I also want to say that ‘Thank you’, because it is alright to call a meeting, but if you don’t have a quorum [then] there can be no progress.  And to that extent, therefore, it is of significance to me that this meeting was able to have six Heads of Government attend as a subcommittee which reflects the political will that there is for this regional integration project to move forward at the pace it is moving again.

Against that background we have agreed that  it is also critical that we involve the private sector and labour and civil  society and indeed, previously  institutions had agreed to  the establishment of business and labour advisory councils, which are a bit of a misnomer because it also includes civil society representation but what we recognize is that even as we do that at the national level, it is critical that  in our meetings that we recommend to Heads that the encounters with them be a permanent  feature  of our own meetings whether before or during because we recognize that making a success  of the regional integration project is not about governments alone but it is fundamentally about our people.

And if our people can be reflected in the areas in which they operate whether in the private  [sector] as labour/ as workers, or in the civil society organisations which they populate  then it makes the work of government  easier or, as I like to  say here, ‘Many hands make light work’, in making this a reality.

In addition, to address the issue of non-compliance with the Revised Treaty, which, of course, affects the timely and effective implementation of the decisions and agreed actions. It is no sense us agreeing to things and then not implementing them. And to that extent, Prime Minister Holness and his minister of Foreign Affairs caused us to realise that we must underpin and that we should only agree to that which can become reality in real terms.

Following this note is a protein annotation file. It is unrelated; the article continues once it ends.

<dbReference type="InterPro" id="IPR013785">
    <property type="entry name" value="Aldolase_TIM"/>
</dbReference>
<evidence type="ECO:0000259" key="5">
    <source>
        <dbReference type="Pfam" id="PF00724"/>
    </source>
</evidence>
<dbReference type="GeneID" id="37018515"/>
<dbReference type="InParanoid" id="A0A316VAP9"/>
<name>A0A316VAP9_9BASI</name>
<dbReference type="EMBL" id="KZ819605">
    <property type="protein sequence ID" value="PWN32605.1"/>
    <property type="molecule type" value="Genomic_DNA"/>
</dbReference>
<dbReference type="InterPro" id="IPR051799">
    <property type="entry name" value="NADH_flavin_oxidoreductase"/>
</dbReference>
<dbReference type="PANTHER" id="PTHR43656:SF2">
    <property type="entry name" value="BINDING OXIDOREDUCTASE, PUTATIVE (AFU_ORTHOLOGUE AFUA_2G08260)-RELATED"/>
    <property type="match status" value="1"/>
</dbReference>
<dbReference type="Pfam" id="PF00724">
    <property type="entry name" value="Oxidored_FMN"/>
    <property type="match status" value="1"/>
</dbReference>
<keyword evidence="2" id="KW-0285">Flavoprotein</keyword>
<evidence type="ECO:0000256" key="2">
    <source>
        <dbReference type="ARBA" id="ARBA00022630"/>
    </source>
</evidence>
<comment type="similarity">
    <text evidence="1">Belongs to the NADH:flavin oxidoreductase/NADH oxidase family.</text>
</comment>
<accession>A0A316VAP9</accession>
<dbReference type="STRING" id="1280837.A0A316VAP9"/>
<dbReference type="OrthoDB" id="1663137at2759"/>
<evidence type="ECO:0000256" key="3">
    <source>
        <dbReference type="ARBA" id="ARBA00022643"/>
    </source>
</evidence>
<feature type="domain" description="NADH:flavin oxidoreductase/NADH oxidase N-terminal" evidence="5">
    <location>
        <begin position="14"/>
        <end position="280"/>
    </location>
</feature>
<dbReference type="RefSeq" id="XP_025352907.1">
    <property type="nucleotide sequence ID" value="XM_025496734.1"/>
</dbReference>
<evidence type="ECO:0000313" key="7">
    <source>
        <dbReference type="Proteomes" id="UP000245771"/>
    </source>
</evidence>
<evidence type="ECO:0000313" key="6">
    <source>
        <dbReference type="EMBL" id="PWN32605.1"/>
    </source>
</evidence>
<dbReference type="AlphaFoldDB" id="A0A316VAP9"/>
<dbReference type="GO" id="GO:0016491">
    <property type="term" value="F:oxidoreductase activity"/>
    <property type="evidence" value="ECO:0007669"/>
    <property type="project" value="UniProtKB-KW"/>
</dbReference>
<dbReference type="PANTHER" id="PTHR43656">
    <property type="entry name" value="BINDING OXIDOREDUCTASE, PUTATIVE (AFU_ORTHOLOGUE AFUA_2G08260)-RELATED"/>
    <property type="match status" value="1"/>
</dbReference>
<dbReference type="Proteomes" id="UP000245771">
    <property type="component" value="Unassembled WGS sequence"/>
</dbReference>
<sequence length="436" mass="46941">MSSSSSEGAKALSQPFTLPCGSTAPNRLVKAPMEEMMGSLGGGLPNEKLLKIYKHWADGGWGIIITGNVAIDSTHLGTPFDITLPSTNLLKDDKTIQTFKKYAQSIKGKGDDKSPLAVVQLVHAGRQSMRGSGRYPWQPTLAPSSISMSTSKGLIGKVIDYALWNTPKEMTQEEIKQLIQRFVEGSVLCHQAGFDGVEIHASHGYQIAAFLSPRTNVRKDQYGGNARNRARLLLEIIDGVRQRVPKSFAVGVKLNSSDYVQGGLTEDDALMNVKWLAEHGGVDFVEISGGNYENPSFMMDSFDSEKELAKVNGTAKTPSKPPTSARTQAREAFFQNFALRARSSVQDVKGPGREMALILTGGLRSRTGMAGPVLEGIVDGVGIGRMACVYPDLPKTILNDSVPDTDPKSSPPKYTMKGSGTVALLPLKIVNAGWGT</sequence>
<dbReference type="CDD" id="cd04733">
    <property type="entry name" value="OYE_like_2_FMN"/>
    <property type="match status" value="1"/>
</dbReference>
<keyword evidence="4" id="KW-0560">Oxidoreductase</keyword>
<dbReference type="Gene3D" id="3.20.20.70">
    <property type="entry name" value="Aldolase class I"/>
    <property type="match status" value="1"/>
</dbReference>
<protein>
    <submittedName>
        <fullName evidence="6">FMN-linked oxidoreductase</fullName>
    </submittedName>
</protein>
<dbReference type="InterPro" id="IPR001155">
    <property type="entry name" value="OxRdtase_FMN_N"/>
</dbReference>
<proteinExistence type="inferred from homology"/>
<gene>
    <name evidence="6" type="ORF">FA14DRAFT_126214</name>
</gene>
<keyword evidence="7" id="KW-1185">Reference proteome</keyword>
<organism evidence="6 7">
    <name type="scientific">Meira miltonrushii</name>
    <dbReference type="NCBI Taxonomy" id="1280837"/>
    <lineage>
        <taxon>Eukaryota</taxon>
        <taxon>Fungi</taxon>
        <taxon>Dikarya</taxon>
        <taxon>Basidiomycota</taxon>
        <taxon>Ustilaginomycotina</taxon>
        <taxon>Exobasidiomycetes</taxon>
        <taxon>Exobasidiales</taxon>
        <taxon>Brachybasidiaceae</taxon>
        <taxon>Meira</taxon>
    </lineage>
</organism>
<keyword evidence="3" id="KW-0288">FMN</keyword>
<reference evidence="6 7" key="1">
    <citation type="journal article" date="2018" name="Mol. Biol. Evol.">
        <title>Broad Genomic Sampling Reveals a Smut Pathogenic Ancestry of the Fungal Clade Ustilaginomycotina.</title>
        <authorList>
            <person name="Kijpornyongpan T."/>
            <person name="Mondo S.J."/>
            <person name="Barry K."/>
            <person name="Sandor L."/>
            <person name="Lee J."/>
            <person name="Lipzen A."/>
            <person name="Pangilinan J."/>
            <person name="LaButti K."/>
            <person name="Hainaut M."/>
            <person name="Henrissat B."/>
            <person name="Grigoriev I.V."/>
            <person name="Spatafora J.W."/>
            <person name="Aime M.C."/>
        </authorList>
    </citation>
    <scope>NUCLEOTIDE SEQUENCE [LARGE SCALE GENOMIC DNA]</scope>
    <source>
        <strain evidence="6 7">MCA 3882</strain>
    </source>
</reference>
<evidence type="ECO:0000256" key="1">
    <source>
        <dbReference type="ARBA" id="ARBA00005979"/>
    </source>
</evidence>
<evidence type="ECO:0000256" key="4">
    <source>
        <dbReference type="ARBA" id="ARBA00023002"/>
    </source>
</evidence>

And to that extent, I believe that there is a greater appreciation that it is necessary for persons to come to meetings with the appropriate mandate and to allow us, therefore, to move forward with certainty and assuredness.

Similarly, we agreed that Member States in the Community Council should complete considerations of the proposal for the settlement of disputes arising from non-compliance as expeditiously as possible and to submit the necessary recommendations and considerations to [the] Conference.

The Protocol on Government Procurement which has been under the consideration of the Heads since 2004 (the technical work). And what does this mean to ordinary citizens of the region? That our citizens may now, over certain thresholds, be assured that opportunities to bid for contracts in other territories will be advertised and that there, therefore, is a larger and more level playing field for all of our citizens, recognizing that we are creating those opportunities for them particularly where governments are issuing contracts for services or for major works.

I’d like to thank the Secretary General, you and your staff for allowing us to be in this position. We take it for granted that we just turn up at these meetings and that we make decisions. But were it not for the work of the Secretariat literally putting us in this position, we could not be here. And to those who are not present, we wish you to communicate our sincere gratitude.

To my own staff, the Minister of Foreign Affairs, the Attorney General, the Minister of Home Affairs, and all others who contributed. To the permanent secretaries in those relevant ministries, my own Permanent Secretary and  the Permanent Secretary of Foreign Affairs and all of their officers, because once again, this did not happen by accident and I believe that we need to say, ‘Thank you’, in recognition that we have had a smooth and seamless entry into things and now we can go onto our other business, some of it is pleasant and some of it is not so pleasant with the assurance, as I said today, that we have claimed ground and we are now moving to newer ground to claim that. Thank you.